Early years

87 total results
A framework for learning through play at school
A framework for learning through play at school

A new framework for learning through play has been developed to support teachers in the classroom and help guide policy and practice in the early years of schooling. The Australian Council for Educational Research (ACER) and the LEGO Foundation have worked together to develop the framework.

Home reading experiences that support continued reading development at school
Home reading experiences that support continued reading development at school

Home support of children’s literacy skills in the early years is a well-known indicator of their reading progress at the start of school. A new study has explored how different reading experiences at home have an impact on children’s continued reading development at school.

Early years Q&A: Taking turns and sharing – student activities
Early years Q&A: Taking turns and sharing – student activities

Taking turns and sharing in early childhood develops children’s pro-social skills in the early years, helping them to thrive in school and later life. In the second part of a Q&A with Teacher, Lauren Armstrong – Lecturer in Early Childhood Education at the University of Tasmania – discusses how early years and primary teachers can support the development of these important skills.

Early years Q&A: Taking turns and sharing – research overview
Early years Q&A: Taking turns and sharing – research overview

Taking turns and sharing in early childhood develops children’s pro-social skills in the early years, helping them to thrive in school and later life. In the first instalment of a two-part Q&A, we speak with Lauren Armstrong – Lecturer in Early Childhood Education at the University of Tasmania – about the impact of these skills for school readiness, and the current research on the topic.

School playgroup exemplar – building a strong school community
School playgroup exemplar – building a strong school community

Phillippa Adgemis is Principal at Coldstream Primary School – one of the six schools highlighted in a recent Australian study exploring the common features of exemplary school playgroups. In this article, she shares more about how the playgroup is run, and the effect it has had on the school.

Student vocabulary – power and positivity feature in post-lockdown writing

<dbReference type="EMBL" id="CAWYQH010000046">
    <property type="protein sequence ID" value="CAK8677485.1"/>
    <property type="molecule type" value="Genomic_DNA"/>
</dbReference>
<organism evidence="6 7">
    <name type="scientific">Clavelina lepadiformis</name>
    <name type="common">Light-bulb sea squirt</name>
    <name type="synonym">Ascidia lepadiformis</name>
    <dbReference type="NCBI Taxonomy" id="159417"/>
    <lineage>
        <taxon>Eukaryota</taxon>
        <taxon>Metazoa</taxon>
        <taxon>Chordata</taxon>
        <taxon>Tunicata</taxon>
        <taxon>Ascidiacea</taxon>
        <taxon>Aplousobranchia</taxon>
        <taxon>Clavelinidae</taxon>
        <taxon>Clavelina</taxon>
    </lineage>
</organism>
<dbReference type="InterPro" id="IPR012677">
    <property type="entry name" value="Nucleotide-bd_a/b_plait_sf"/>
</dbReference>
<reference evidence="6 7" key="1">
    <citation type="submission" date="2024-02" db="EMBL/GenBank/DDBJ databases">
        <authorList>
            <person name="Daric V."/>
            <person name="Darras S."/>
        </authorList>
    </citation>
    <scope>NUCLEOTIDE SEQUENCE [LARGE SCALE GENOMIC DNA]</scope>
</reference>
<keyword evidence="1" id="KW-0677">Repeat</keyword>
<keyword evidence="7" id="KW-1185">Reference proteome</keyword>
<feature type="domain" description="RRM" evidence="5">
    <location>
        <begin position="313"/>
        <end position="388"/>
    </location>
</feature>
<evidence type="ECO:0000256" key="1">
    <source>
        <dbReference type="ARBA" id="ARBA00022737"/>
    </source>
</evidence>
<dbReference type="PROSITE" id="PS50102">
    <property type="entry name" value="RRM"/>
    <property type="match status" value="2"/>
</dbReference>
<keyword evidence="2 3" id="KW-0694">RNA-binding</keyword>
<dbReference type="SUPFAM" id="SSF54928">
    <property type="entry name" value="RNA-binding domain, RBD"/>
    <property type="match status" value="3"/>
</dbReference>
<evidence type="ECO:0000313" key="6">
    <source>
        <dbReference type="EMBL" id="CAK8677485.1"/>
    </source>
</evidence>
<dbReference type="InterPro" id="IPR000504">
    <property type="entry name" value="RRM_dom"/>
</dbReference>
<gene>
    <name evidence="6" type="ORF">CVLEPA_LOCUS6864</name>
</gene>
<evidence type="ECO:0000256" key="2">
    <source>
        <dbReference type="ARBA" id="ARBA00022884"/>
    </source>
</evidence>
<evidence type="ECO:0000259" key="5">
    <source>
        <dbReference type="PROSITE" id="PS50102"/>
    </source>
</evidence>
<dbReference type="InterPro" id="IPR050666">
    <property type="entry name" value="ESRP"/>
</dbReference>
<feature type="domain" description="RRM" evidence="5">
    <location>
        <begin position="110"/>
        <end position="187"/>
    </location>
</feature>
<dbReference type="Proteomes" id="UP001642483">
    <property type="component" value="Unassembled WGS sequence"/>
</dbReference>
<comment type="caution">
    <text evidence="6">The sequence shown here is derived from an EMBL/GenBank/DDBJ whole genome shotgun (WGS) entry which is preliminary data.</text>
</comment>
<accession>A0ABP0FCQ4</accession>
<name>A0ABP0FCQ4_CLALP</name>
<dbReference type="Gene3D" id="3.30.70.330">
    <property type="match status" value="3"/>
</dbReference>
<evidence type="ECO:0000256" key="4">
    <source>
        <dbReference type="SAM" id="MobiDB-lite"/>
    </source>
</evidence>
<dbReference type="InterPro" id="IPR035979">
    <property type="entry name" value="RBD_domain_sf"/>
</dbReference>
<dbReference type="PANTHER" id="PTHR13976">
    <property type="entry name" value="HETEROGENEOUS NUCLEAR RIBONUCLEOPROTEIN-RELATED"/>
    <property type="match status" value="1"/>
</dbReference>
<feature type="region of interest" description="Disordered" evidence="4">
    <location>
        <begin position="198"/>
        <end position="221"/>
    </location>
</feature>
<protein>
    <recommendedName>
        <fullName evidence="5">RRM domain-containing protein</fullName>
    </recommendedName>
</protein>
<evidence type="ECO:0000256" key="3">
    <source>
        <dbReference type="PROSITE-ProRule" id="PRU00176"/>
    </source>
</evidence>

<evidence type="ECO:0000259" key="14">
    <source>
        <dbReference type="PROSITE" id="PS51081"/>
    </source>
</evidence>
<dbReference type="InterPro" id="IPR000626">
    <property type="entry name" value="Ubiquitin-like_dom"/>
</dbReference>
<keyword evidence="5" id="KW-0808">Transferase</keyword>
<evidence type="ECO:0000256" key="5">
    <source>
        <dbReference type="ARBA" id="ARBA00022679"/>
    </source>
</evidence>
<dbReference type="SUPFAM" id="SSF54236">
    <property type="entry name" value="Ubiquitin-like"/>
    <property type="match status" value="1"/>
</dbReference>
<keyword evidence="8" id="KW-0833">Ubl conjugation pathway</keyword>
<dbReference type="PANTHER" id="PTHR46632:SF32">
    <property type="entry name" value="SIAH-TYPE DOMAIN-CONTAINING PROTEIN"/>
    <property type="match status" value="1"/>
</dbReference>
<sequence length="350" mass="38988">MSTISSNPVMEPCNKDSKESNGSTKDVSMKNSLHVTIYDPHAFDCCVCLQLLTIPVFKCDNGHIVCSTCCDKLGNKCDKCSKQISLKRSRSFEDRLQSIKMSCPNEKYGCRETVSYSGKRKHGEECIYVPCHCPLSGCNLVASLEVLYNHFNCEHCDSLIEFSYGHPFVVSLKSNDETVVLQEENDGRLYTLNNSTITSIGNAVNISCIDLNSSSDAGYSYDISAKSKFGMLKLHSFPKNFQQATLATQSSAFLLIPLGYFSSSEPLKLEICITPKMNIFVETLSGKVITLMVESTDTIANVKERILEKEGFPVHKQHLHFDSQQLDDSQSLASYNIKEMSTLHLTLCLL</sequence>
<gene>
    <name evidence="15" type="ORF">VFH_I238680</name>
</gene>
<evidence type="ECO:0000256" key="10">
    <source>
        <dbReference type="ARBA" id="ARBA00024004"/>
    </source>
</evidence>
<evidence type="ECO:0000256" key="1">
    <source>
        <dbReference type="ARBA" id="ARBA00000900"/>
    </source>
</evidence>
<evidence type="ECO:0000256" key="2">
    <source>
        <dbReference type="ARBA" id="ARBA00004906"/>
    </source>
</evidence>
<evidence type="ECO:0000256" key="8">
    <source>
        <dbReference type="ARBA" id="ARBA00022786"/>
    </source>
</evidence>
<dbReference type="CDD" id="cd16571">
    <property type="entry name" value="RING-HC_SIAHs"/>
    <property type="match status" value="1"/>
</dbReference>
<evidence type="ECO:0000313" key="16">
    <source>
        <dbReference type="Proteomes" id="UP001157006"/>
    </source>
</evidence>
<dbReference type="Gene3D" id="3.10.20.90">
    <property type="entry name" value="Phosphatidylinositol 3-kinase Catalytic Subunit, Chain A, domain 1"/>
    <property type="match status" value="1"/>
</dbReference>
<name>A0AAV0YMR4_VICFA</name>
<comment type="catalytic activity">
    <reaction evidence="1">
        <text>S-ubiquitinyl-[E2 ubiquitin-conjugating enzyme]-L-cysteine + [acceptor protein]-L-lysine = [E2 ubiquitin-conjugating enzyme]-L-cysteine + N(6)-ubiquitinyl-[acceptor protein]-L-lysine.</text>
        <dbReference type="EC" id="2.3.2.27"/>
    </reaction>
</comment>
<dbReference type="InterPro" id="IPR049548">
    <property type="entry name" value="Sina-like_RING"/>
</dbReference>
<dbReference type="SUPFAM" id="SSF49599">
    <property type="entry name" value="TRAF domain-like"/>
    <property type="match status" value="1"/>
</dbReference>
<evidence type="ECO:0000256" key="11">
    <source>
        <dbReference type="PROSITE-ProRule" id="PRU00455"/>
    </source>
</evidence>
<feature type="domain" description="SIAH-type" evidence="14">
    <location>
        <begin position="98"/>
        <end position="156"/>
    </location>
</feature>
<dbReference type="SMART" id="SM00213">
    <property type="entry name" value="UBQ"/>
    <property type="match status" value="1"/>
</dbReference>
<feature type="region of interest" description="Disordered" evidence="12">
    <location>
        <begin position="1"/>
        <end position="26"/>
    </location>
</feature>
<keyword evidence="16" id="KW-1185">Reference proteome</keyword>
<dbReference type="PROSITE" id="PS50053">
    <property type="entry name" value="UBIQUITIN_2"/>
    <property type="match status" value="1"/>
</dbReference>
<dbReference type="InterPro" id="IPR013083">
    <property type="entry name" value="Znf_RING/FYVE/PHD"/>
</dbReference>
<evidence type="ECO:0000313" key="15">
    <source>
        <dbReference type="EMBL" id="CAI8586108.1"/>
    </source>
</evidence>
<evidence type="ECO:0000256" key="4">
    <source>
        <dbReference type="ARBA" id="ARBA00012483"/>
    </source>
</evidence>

Student vocabulary – power and positivity feature in post-lockdown writing

Children’s experiences inform the development of their vocabulary and, subsequently, how they view the world around them. As we head into the third year of pandemic challenges and restrictions, interesting themes have continued to emerge through students’ writing.

Six features of high-performing school playgroups
Six features of high-performing school playgroups

School playgroups benefit children, their families, schools and communities. New Australian research has identified six key features of high-performing school playgroups.

The Research Files Episode 71: Nature play
The Research Files Episode 71: Nature play

Professor Amy Cutter-Mackenzie-Knowles, Executive Dean of the Faculty of Education at Southern Cross University, joins The Research Files this month to talk about the Childhood Nature Play study. We’ll be chatting about the different types of nature play, and the teaching and learning resources that have been co-designed as a result of the research project.

Integrating algorithm tasks into early years teaching
Integrating algorithm tasks into early years teaching

Algorithms are a key component of computational thinking, and the foundations for developing these skills starts in the early years. What are some of the day-to-day ‘unplugged activities’ that offer teachers easy opportunities for emphasising and building these skills?

How teachers are depicted in picture books
How teachers are depicted in picture books

Families will often engage in the shared reading of picture books about starting Kindergarten to help children with their transition. But, how are Kindergarten teachers demographically represented in the books that children read during this time? And importantly, who is missing from these representations?